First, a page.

This week the use of technology to address human trafficking was a major theme at the annual TrustWomen conference in London.
The conference focused heavily on how corporations can be held accountable for the activities within their supply chain. Two discussions of the issue were highlighted, the first on the use of data within supply chains, and the second on how corporations can take meaningful action to clean their supply chain of forced labor.
This year key next step actions were announced by participating organizations. A few of the actions highlighted how technology can be used to transform companies and consumers interactions with supply chains.
Such commitments included a new consumer facing app Not My Style, which is intended to mobilize consumers to ‘push fashion brands to be more transparent about their supply chain.’ Kilian Moote was asked to share his perspective on how best to use information to affect consumer decision making. He focused on the power of public benchmarks to create a clear and even playing field for companies, consumers and investors. By maintaining established best practices and consistently benchmarking against them throughout an industry, consumers and investors are able to be judicious and confident in their interactions with any company based on their supply chain management.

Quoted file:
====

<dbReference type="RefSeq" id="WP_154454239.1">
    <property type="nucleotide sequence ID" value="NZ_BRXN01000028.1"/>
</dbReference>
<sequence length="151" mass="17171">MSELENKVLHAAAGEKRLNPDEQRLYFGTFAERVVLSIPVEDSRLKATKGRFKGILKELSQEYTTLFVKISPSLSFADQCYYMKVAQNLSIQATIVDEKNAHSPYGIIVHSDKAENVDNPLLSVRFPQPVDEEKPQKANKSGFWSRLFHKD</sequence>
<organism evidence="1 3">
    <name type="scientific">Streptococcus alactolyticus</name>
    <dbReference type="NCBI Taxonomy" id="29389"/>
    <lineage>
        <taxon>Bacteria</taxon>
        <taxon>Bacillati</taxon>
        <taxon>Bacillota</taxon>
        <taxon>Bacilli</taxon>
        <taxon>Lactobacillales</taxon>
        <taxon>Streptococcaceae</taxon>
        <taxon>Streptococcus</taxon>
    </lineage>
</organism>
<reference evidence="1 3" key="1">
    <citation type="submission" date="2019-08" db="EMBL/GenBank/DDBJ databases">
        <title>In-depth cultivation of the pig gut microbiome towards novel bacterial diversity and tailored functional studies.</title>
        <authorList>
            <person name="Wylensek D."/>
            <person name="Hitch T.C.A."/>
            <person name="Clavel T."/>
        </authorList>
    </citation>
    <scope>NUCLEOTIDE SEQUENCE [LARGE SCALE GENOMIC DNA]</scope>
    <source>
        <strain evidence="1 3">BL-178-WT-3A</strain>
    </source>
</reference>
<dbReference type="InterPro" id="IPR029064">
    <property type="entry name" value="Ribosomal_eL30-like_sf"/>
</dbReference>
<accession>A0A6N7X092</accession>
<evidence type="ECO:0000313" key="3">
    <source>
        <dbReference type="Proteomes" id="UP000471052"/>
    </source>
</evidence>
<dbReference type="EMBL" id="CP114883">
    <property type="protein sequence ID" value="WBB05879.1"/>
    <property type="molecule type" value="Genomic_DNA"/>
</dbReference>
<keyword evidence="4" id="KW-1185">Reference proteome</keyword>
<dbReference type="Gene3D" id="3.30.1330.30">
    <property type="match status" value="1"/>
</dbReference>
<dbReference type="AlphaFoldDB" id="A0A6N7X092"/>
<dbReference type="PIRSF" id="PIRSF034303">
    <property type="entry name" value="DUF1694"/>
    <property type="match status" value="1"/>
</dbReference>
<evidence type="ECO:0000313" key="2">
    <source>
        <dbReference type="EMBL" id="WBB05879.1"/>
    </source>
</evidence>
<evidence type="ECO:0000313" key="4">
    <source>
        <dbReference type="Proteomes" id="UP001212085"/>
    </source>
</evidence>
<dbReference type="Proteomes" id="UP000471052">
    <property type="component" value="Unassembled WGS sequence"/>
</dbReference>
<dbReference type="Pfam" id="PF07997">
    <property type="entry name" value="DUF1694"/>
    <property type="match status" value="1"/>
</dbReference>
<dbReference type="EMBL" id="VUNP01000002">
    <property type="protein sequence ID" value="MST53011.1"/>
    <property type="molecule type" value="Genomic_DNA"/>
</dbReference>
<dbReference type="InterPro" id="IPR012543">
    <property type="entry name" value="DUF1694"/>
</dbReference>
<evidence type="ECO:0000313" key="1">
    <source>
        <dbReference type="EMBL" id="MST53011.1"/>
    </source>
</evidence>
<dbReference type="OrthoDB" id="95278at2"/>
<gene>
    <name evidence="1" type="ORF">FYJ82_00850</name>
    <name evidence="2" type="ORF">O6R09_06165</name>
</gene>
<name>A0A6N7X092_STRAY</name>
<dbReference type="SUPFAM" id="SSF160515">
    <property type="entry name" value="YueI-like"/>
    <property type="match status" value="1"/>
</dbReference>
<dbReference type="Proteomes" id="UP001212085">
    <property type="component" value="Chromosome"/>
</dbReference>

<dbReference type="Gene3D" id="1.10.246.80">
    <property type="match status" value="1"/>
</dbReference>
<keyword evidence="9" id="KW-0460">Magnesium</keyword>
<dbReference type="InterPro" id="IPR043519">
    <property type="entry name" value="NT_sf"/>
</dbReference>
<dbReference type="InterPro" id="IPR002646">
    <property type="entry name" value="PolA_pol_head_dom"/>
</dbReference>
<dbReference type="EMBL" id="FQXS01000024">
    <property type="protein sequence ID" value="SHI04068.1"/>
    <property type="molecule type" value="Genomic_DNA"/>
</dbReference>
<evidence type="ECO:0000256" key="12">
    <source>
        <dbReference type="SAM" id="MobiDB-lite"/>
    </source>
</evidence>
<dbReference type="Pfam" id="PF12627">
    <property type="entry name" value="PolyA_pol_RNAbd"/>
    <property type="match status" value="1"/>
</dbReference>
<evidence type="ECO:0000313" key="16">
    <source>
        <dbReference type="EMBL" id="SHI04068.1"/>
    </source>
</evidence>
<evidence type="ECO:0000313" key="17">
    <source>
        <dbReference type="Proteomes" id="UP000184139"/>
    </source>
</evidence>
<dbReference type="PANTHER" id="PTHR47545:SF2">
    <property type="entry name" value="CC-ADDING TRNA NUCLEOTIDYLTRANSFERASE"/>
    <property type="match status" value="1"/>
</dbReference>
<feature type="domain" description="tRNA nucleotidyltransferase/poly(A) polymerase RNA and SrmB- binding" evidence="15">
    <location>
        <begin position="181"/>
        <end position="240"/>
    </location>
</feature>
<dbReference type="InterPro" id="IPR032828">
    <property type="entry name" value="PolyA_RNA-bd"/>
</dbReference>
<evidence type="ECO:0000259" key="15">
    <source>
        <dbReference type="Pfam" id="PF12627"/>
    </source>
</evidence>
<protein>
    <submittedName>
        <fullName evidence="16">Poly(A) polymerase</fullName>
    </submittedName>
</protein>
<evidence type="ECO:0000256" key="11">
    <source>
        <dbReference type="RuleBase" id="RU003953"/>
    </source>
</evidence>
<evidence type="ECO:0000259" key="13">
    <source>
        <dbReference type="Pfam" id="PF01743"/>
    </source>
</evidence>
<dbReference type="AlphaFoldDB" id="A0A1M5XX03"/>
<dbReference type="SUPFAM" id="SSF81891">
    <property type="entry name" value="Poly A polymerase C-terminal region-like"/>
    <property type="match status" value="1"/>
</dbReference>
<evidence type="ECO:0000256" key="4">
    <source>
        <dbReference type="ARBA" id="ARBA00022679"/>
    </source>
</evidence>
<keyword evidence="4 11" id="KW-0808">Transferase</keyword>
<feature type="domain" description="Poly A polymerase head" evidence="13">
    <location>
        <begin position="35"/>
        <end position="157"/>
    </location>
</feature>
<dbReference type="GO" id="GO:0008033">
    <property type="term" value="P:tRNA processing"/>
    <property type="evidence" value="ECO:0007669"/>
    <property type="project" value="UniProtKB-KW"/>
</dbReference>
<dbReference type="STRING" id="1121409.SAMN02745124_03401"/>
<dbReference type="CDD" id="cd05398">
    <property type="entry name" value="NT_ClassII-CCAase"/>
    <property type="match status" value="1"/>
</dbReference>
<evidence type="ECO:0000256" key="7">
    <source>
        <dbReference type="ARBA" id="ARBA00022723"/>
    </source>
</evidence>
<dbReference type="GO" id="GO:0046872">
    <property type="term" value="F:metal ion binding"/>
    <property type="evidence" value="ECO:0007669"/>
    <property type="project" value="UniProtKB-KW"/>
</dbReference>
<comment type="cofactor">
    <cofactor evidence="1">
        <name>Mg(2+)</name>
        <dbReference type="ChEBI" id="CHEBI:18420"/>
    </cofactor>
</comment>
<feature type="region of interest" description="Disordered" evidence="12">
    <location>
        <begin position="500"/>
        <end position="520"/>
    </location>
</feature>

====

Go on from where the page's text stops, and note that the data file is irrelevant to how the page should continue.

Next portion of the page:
By maintaining established best practices and consistently benchmarking against them throughout an industry, consumers and investors are able to be judicious and confident in their interactions with any company based on their supply chain management.
Other commitments highlight ways to use data and information to change how companies address issues in their supply chains. This commitment echo’s Humanity United’s current Partnership For Freedom challenge which is committed to using technology to rethink supply chains. This year is the second Partnership For Freedom and is intended to bring new innovations into the anti-trafficking movement.